For today’s post, I have decided to take a look at the Celtic concept of the Lord of Winter and Lord of Summer. There is a tradition of a representative of Summer and a representative of Winter fighting over a Flower Bride. This happens throughout several Celtic tales, but for this post, I will be specifically looking at the tale of Blodeuwedd and a tale of Guinevere.
Now my overview of each of these tales will be brief, but I have written much about Blodeuwedd and Guinevere if you want more information. I would also suggest reading the Fourth Branch of The Mabinogion for Blodeuwedd’s full tale, and Lancelot, The Knight of the Cart by Chretien de Troyes for the full Guinevere tale.
Blodeuwedd was created from flowers by the magicians Math and Gwydion. She was literally created to become the wife of Llew Llaw Gyffes, and in the beginning, the marriage was a happy one, but that was because she did not know anything else. Upon meeting Gronw, who had come into Llew’s lands on a hunting trip while Llew was traveling, Blodeuwedd felt something she never had before. These feelings were true desire and love. A year after the affair began, Gronw attempts to kill Llew in a very specific way, as Blodeuwedd had informed him to. Math and Gwydion were able to resurrect Llew when he is nearly dead, and the lovers were punished. This is how the Flower Bride turned into an owl!
Guinevere was taken captive by Meleagant, who is known as the Prince of Gorre. She needs to be rescued by a Knight of the Round Table in order to be returned to her home. Lancelot is quick to jump at the chance to rescue the Queen, as a sign of his devotion to her! He goes through many trials of the Faery kind as he attempts to reach her, and then rescue her. After much confusion, and romantic intrigues Lancelot is finally about to battle Meleagant. During this battle Lancelot cuts off Meleagant’s arm, and eventually his head, saving Guinevere.
These tales show a battle being waged over a beautiful faery woman, a flower bride. In the case of Blodeuwedd, she was literally created out of flowers, and in the case of Guinevere, we can see her as the representative of the Goddess of Sovereignty whose marriage to Arthur cemented his right to rule. The marriage of a King to the land or a representative of Sovereignty is a common custom in Celtic culture and is reflected in many Celtic myths. Both Llew and Arthur were married to Flower Brides who solidified their right to rule their land.
Llew is seen as the Welsh counterpart of the Irish Lugh, and Lugh is a God of the sun, making Llew a representative of summer, or the Lord of Summer. Meleagant is likewise known as a Lord of Summer figure, as Gorre is also called the Summerlands in other variations of this tale (as many early ones have Arthur as rescuer instead of Lancelot). Both Llew and Meleagant have the women that they “possess” taken from them by another man. This other man is a representative of Winter or Lord of Winter. Both Gronw and Lancelot are lovers of married Queens, whom they feel the need to rescue in one way or another. This leads to a battle that ends with the Lord of Summer being killed. In the tale of Blodeuwedd, the Lord of Summer is resurrected, and she and her lover are punished. However, that does not change the story’s effect is an archetypal tale related to the Guinevere tale.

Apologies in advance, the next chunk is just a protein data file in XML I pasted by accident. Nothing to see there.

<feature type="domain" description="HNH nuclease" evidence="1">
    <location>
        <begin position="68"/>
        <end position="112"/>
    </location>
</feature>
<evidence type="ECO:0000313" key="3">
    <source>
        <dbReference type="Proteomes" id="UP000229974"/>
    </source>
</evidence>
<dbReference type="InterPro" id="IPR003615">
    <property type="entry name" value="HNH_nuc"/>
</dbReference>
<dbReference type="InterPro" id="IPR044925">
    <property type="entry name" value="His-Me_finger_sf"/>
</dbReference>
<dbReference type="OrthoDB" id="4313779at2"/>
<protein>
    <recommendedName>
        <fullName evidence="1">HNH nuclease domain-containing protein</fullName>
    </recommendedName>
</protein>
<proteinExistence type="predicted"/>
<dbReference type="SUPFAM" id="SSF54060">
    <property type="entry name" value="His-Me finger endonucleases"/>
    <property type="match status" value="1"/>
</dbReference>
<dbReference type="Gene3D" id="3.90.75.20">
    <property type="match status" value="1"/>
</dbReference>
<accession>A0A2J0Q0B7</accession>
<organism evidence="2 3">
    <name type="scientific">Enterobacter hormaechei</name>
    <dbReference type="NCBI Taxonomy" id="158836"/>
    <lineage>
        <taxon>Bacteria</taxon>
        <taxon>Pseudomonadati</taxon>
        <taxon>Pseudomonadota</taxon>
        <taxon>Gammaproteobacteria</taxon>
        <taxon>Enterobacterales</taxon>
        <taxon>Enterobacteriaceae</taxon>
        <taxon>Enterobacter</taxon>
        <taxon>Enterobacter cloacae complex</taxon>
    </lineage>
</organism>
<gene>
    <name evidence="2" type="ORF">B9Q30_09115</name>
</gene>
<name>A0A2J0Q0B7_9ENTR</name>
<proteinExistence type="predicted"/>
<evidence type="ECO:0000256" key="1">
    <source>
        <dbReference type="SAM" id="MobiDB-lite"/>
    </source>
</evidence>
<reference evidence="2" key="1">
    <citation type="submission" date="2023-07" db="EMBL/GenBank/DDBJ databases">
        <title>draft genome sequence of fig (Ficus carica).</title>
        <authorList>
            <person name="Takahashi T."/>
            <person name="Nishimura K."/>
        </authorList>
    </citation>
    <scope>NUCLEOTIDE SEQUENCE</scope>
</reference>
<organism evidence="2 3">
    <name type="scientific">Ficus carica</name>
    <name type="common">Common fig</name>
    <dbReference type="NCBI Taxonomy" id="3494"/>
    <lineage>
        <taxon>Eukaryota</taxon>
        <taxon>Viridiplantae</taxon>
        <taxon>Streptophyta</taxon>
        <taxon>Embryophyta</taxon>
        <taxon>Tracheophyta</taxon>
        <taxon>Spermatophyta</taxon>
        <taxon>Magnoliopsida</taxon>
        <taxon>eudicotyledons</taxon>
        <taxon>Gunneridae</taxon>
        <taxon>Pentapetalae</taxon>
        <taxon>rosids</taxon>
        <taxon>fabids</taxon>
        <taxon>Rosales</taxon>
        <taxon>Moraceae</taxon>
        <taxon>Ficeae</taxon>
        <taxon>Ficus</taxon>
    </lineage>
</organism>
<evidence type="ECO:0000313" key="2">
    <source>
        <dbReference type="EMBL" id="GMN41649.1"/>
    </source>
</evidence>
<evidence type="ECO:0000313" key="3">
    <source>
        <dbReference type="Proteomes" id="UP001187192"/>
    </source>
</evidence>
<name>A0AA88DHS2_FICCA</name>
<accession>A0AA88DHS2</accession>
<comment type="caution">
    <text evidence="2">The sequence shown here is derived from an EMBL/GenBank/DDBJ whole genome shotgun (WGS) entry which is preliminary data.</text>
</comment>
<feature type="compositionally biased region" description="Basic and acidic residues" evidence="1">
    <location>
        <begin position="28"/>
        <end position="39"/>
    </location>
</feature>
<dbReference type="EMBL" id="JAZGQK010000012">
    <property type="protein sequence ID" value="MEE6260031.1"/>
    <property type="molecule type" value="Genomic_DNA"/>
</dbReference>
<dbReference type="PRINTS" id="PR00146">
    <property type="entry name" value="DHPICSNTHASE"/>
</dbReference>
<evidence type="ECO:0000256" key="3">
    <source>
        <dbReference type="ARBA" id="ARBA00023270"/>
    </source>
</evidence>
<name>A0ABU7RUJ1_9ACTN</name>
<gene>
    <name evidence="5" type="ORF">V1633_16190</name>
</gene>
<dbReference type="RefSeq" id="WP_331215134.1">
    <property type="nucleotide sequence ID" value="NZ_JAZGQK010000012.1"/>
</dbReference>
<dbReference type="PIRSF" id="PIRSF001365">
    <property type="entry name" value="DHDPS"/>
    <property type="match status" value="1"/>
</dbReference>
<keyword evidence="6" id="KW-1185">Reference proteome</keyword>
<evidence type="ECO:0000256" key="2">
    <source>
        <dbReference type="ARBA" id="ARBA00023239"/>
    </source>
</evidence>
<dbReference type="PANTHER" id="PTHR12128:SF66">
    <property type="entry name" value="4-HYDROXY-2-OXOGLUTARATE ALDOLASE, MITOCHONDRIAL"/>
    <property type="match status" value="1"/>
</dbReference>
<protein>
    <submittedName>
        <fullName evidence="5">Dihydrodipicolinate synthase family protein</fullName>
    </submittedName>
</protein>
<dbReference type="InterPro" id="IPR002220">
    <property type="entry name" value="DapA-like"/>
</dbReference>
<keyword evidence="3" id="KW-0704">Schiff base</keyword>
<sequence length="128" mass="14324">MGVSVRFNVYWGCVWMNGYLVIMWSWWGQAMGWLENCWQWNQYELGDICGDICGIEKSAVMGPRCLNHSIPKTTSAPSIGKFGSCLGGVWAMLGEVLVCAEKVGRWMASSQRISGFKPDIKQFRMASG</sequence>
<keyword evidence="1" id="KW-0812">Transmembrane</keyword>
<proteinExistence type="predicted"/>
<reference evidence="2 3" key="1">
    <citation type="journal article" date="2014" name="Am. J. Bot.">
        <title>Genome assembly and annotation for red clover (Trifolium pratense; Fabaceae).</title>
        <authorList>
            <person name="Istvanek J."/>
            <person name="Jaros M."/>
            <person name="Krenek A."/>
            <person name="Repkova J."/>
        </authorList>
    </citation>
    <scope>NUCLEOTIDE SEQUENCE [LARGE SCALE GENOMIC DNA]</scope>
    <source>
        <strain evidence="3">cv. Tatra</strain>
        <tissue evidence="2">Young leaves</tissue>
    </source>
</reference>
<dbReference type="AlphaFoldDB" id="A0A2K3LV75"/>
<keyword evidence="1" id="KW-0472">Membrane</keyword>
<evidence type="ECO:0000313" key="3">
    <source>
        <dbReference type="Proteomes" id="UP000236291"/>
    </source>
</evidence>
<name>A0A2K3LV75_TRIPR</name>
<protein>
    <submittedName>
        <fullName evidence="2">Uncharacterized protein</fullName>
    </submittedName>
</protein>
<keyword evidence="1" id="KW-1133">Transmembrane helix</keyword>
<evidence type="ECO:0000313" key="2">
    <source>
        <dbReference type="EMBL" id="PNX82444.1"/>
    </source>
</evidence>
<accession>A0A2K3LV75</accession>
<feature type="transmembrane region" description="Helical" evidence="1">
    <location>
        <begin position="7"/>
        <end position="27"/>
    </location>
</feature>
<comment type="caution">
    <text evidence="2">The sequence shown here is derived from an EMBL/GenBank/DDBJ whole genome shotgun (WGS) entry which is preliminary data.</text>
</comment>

This archetypal tale describes seasonal sovereignty. The faery woman is a Queen, and often Goddess, that is a representative of the sovereignty of the land. Both of Winter and Summer, the Lords battle over the primary faery woman. Her choice of mate, and the change of it, represents the cyclic changes of the year from the light half to the dark half of the year, and vice versa! Celtic culture often split the year into halves like this, light half and dark half. This is why the Lords of Winter and Summer are utilized to battle over the Flower Bride. Finally, I would like to note that this can also be seen as a Persephone-like tale where the change of the seasons is explained through Goddesses associated with the Springtime and flowers who become underworld figures when partnering with the Lord of Winter!
I hope you have enjoyed learning about two tales the Lord of Winter, Lord of Summer, and the Flower Bride. Let me know your thoughts in the comments below!
Note on Image: The image at the top of the post is a lovely piece of artwork featuring Blodeuwedd. I found the image on https://www.artstation.com/artwork/4E4NY.
- The Mabinogion translated by Sioned Davies
- Lancelot, The Knight of the Cart by Chretien de Troyes
- Blodeuwedd: Welsh Goddess of Seasonal Sovereignty by Jhenah Telyndru
- The Faery Gates of Avalon by Gareth Knight